Authorities from the American Academy of Pediatrics to the World Health Organization agree: if possible, breastfeeding is an excellent way to help get newborns off to the healthiest start possible.
There are many benefits that come along with breastfeeding, for new moms, for babies, and for the bond that they share.
It can be hard to keep in mind when you’re facing some of the difficulties that can come with adjusting to breastfeeding. But breastfeeding may be one way to get some early bonding time with your little one in. Of course, this is true of all feeding for young babies. But breastfeeding triggers an extra dose of oxytocin — the “love” hormone that plays such a key part of early bonding.
In the womb, babies are protected by their mothers’ immune systems. This is why it’s recommended that women get flu shots and DTaP vaccines during pregnancy. Babies who are breastfed get to piggyback on their moms’ immune systems even after birth while their own immune systems develop, as antibodies are passed on through breast milk.
Your own health
The contractions of the uterus that breastfeeding stimulates early in the postpartum period can help the uterus go back to its normal size and to decrease postpartum bleeding.
Breastfeeding isn’t the only way to feed a little one. Talk to your healthcare provider if you have questions regarding your options.
Walmart’s Life with Baby program gives you access to different benefits and services like a free breast pump, and three lactation sessions.
Your personal online doctor through Doctor on Demand can also help answer any questions you might have about breastfeeding. You can download Doctor on Demand’s mobile app from the App Store or Google Play, or visit their website to find a personal online doctor today.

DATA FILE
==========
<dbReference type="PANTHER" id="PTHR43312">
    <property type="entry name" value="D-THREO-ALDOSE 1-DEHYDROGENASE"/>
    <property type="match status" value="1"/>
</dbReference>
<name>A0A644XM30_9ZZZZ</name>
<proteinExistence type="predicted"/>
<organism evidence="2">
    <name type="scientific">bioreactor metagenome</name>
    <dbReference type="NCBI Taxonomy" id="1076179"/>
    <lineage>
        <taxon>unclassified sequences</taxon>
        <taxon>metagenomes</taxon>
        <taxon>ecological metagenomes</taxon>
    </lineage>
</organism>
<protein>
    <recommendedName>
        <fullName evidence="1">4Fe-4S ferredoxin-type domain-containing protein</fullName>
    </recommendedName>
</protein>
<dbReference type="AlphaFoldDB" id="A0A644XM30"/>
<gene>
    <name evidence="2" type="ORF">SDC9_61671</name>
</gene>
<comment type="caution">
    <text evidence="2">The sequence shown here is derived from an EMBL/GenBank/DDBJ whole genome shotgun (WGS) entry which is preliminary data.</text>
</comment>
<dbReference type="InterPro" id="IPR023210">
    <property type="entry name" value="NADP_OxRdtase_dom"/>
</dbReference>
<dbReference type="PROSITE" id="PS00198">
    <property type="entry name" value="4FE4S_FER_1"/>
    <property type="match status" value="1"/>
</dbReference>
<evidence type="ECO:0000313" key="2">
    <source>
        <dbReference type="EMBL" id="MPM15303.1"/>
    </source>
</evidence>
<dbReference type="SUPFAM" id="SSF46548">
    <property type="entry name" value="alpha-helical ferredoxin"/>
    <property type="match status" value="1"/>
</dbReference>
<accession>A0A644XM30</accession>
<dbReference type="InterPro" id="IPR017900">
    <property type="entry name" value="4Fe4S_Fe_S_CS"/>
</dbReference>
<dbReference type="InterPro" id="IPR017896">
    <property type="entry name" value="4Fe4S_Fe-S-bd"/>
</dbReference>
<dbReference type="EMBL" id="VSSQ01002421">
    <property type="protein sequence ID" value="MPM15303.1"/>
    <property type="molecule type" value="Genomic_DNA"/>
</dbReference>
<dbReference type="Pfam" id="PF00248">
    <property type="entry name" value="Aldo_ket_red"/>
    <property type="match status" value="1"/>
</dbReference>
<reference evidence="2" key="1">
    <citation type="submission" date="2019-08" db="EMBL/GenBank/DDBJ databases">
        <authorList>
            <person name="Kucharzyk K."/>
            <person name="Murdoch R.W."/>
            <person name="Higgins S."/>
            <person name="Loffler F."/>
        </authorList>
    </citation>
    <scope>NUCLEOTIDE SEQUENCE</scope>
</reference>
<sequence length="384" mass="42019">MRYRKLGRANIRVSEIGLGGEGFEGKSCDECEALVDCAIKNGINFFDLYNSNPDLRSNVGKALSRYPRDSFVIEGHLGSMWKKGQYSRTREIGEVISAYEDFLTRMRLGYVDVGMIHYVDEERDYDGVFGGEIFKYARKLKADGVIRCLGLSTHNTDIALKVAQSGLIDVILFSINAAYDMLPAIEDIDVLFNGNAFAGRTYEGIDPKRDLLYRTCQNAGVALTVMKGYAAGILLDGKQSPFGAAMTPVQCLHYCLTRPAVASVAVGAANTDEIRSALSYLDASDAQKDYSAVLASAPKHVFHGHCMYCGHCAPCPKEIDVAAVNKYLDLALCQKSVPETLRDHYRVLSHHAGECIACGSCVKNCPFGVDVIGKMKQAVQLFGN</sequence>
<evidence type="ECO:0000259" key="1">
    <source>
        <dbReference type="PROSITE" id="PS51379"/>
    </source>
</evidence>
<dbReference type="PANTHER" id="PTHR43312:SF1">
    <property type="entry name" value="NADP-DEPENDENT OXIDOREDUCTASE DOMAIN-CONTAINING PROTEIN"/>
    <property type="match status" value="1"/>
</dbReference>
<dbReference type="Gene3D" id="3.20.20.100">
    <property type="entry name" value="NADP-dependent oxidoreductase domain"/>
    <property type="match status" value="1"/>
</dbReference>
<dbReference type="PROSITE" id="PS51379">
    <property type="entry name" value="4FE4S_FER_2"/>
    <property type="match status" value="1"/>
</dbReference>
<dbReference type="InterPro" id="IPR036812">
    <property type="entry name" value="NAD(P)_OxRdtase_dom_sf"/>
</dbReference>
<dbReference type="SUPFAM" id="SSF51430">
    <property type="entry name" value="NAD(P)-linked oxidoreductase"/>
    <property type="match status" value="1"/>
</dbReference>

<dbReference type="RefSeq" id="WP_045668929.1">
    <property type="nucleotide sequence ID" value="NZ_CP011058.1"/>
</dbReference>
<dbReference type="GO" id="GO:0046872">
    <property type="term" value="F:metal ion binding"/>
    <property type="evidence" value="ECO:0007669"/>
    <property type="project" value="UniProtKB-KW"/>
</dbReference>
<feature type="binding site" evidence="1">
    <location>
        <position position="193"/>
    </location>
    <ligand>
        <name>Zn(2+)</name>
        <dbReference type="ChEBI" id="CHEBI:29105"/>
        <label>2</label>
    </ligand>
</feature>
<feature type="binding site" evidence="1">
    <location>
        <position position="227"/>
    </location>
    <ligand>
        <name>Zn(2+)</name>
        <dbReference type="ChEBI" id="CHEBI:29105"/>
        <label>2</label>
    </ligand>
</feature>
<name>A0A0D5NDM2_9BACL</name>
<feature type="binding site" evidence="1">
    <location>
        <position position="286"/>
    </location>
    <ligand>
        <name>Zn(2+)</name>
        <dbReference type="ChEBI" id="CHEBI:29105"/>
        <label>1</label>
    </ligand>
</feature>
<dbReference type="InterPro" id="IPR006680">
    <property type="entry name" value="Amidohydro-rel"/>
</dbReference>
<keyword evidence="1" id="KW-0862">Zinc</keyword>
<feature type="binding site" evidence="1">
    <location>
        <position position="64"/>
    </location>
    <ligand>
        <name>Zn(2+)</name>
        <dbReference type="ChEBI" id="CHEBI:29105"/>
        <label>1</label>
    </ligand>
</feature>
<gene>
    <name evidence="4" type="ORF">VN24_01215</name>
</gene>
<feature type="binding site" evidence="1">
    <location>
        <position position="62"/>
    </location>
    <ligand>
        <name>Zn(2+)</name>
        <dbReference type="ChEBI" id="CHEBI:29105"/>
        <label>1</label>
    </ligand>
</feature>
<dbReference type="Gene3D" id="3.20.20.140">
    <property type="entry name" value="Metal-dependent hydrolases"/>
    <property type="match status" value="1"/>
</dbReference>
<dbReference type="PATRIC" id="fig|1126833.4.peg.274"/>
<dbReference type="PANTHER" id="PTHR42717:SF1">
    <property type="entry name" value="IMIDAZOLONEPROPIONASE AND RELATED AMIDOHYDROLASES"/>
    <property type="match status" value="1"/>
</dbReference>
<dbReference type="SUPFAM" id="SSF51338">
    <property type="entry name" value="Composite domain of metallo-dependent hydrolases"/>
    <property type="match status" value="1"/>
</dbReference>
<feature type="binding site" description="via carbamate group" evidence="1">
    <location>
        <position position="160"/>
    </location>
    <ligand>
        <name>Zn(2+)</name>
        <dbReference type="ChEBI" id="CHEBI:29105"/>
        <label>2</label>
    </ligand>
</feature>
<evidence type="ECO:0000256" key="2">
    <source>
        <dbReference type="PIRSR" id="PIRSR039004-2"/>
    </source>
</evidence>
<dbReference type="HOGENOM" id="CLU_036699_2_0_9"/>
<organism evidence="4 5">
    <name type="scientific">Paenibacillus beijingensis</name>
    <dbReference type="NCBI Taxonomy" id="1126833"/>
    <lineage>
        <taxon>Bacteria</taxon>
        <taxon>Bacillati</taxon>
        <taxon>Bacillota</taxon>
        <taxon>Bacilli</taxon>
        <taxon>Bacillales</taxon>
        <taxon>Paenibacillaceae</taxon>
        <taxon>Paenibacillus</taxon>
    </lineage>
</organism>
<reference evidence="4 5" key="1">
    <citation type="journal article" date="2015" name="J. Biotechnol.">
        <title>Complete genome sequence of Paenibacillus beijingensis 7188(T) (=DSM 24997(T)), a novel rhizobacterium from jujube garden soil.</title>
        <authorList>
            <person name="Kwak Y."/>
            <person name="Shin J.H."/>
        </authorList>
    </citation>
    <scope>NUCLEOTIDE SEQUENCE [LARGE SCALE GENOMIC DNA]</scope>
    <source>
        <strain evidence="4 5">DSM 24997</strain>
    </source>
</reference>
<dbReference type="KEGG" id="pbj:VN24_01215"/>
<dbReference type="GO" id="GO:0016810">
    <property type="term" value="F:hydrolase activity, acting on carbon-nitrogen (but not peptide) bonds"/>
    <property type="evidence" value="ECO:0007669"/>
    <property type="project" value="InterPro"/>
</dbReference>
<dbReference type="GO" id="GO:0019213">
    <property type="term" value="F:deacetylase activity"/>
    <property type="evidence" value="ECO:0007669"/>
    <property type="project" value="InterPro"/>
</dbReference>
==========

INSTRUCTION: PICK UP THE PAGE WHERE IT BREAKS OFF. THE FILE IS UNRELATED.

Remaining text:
- “Breastfeeding and the Use of Human Milk”. American Academy of Pediatrics. Pediatrics March 2012, 129 (3) e827-e841 (https://pediatrics.aappublications.org/content/129/3/e827.full#content-block
- “Breastfeeding”. World Health Organization. WHO.int (https://www.who.int/health-topics/breastfeeding#tab=tab_2)
- “Love, Actually: The science behind lust, attraction, and companionship”. Katherine Wu, February 4, 2017. Harvard Medical School. (http://sitn.hms.harvard.edu/flash/2017/love-actually-science-behind-lust-attraction-companionship/)
- “The Benefits of Breastfeeding for Baby and Mom”. Cleveland Clinic. My.clevelandclinic.org. (https://my.clevelandclinic.org/health/articles/15274-the-benefits-of-breastfeeding-for-baby–for-mom)
- Gunderson EP, Hurston SR, Ning X, et al. Lactation and Progression to Type 2 Diabetes Mellitus After Gestational Diabetes Mellitus: A Prospective Cohort Study. Ann Intern Med. 2015;163(12):889‐898. doi:10.7326/M15-0807 (https://pubmed.ncbi.nlm.nih.gov/26595611/)